Today the Western Hills Bluegrass Festival will kick off for the 41st time. The festival is held at Western Hills Guest Lodge in Sequoyah Park near Wagoner. If you have never attended, this is a great, all ages, entertaining event that features regional bluegrass bands that touch all styles of music.

The original concept for the festival dates to 1979. Three couples, Don and Wilda Thomas, Bob and Murel Wackerly, and Stan and Bonnie Stamback, had been attending a December festival and awards show in Missouri for several years and felt there was a need for something similar in Oklahoma. Oklahoma had several bluegrass festivals that had become popular on the circuit in McAlester, Hugo, Duncan, and Langley. There were bluegrass organizations in the area that hosted other events during the spring, summer and fall. But there seemed to be a void for the winter months. 

Don Thomas was a well-known, hard-driving banjo player from Shawnee. His band, The Arbuckle Mountain Boys, had been traveling the USA playing festivals and building a large network of fans and friends. After brainstorming with the State Department of Tourism, the group decided to start this event at Western Hills. The first festival kicked off on Friday, January 18, 1980 and ran through Saturday, ending with a devotional program on Sunday.  

Eventually, the Sunday program was replaced by the Thursday gospel night. Thursday night still is one of the biggest nights of the event! The bands for the 1980 event included Tennessee Gentlemen, Parker Mountain Bluegrass, The Campbells, The Arbuckles and Blue Mountain Boys

My first time to attend was 1982. Friends had turned me on to the talent of Don Thomas in 1980. As a young banjo student, I was immediately captured by his drive, speed, and unique style of playing a banjo. He and his sons also manufactured custom banjos in Shawnee, for which I acquired for the first time in 1981. When Don delivered my banjo at a truck stop café on I-40. The smell of fresh lacquer still comes to mind when I recall how he pulled out my new custom banjo and ripped off licks that seemed light years away to me!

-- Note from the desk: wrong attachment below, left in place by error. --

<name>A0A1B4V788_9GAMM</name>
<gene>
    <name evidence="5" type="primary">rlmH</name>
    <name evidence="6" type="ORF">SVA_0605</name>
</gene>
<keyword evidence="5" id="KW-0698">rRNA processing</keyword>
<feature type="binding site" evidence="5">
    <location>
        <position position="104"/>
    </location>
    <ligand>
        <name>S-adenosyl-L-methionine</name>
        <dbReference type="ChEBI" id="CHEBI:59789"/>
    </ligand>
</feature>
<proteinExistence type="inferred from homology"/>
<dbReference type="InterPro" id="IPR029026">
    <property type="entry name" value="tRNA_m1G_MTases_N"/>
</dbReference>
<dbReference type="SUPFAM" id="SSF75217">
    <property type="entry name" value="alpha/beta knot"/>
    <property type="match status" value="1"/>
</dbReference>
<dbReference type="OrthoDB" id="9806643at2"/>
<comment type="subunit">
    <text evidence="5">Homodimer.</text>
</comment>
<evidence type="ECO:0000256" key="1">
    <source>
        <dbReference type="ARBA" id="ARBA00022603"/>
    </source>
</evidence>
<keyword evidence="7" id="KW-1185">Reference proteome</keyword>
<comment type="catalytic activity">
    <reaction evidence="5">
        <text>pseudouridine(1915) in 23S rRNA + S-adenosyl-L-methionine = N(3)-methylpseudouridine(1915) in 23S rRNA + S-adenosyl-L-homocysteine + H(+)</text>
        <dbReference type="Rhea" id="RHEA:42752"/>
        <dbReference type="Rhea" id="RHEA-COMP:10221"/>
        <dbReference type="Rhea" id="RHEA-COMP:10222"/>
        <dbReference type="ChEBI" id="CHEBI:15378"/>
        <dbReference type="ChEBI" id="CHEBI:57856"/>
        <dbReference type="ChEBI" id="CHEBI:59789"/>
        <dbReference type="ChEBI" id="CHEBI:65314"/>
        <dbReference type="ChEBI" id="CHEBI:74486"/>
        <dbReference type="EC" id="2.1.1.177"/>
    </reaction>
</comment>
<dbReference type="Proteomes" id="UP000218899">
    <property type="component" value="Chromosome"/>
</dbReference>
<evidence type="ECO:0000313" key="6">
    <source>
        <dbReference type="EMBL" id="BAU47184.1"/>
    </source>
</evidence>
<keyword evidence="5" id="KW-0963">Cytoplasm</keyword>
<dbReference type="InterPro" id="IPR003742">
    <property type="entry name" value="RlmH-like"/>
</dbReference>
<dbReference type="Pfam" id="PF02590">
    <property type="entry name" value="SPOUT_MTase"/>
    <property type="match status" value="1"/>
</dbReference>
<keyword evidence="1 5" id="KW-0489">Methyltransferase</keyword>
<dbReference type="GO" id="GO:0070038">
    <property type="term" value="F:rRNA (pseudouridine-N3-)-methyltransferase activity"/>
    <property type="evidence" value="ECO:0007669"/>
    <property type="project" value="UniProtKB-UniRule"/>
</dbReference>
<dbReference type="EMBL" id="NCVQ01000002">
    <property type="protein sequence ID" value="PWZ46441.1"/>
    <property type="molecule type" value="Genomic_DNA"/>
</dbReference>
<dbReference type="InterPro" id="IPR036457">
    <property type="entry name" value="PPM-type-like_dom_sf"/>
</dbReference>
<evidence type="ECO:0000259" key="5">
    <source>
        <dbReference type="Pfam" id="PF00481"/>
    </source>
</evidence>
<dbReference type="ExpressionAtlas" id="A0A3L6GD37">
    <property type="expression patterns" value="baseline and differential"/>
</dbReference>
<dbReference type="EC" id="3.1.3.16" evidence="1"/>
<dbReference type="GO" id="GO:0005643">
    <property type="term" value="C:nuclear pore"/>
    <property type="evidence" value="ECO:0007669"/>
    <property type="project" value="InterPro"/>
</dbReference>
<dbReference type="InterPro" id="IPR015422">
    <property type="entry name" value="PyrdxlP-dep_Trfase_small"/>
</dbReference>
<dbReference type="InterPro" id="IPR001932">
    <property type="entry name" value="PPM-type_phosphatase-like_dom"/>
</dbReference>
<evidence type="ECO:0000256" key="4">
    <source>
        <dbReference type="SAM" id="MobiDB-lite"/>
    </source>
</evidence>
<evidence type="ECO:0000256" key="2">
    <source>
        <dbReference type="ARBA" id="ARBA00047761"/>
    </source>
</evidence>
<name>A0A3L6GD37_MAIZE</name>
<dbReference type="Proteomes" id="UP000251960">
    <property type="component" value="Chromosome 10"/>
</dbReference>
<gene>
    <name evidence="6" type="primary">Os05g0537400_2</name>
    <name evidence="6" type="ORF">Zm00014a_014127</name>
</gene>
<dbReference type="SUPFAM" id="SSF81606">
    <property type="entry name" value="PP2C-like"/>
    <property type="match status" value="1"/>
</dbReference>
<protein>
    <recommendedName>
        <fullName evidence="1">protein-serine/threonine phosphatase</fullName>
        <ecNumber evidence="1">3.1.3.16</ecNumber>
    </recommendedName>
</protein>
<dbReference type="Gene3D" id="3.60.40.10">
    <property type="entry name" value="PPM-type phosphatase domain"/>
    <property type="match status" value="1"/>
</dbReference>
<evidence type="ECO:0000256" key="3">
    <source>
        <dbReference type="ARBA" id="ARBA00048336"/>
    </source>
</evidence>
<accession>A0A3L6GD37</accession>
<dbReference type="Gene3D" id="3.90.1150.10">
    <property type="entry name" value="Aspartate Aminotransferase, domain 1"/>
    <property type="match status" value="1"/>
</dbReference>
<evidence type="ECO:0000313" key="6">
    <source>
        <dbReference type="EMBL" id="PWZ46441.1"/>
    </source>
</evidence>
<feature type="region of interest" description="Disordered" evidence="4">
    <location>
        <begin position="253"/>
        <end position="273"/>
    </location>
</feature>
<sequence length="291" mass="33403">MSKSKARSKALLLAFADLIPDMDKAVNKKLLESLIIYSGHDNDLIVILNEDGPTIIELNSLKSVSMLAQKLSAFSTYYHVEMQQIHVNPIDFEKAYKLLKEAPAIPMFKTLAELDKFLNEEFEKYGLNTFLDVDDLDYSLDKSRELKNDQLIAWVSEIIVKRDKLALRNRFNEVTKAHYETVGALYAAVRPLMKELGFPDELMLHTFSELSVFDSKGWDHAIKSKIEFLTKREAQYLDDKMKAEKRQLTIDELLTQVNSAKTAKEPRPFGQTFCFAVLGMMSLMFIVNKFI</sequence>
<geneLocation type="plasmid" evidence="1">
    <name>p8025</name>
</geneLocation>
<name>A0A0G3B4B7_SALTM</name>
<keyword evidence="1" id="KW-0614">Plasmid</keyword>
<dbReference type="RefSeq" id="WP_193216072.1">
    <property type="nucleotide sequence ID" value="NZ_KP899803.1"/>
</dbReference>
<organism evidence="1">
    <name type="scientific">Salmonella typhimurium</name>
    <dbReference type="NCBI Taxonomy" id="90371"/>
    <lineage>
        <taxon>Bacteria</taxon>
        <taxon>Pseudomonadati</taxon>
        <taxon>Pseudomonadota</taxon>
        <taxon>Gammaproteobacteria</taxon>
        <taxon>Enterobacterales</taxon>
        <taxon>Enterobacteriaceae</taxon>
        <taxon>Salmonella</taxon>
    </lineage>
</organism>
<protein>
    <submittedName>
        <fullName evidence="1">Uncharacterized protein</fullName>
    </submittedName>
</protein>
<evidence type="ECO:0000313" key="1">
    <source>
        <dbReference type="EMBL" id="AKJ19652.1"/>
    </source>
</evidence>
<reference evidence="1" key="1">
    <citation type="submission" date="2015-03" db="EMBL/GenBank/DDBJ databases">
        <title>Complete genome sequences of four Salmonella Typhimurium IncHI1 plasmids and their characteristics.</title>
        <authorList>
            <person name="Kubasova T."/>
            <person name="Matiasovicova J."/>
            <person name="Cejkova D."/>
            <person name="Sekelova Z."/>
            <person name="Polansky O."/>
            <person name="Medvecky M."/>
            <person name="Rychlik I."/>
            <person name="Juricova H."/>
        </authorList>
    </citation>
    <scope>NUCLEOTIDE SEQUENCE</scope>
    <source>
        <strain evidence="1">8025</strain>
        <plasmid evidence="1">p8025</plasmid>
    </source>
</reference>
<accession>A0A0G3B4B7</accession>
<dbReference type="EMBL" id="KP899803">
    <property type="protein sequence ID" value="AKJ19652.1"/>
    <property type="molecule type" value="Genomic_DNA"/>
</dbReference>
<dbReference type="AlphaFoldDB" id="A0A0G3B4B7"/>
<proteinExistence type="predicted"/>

Fast forward a few years, and a few thousand hours on the banjo, I found myself starting a band in Nashville, Tennessee, with Don’s son, Steve. Steve made the move to Nashville to be a songwriter in 1986 and I moved in 1989. A chance encounter reconnected us and soon we were working on a new band, Free Wheel Drive with Gregg Lee and Steve Story. We made our first appearance at Western Hills in 1991, appearing every year through 2010 although our name had eventually changed to The Neverly Hillbillies.

Western Hills was always a highlight for me to play. The best way to experience the festival was to get a room and hang there for 2-3 days. The workshops and shows were great, but the lobby, halls, and many banquet rooms were packed with various jam sessions that went on into the early morning. More than once I saw the sun come up from jamming with Don all night long. Many musicians have worked the stage at Western Hills and found national success, such as Rhonda Vincent and Darren Vincent (Daily & Vincent). Others have gone on to work with acts such as Ricky Skaggs, The Osborne Brothers, and many others. Fiddler Shawn Camp went on to not only become a great country solo artist, but penned tunes for Garth Brooks, Brooks & Dunn, and Josh Turner.

Out of the three couples that started Western Hills Bluegrass Festival, only Wilda Thomas survives. Now aided by her children, the festival is as strong as ever, and for 2020, new and old bands (and styles) will be featured. The Neverly Hillbillies will return for a Saturday night show. Two Muskogee-based bands, Springstreet and Mike Davis & The Bluegrass Travelers will both perform Thursday, Friday and Saturday. Heartland Express out of Tulsa has also returned all three days. A new upcoming group out of Oklahoma City, Steelwind, will be making their first appearance on Friday. With much original music and lot of young talent, they have become one of my favorites in the area (and I had the pleasure of recording on their CD, F5 a few years back). They will continue to go places with their style of bluegrass and this will be a great opportunity to see them in this area. The Begonias, from Tulsa, will also be making their first appearance on Friday. The style of acoustic music is reminiscent of the 1940s big band era with some great standards. Coincidently, Ricky Bentley, who fronts this group, conducted the banjo workshop when I first attended in 1982. The talent is completed by Roving Gamblers, The Horn Family, and The Foust Family. It will be a great weekend of music!

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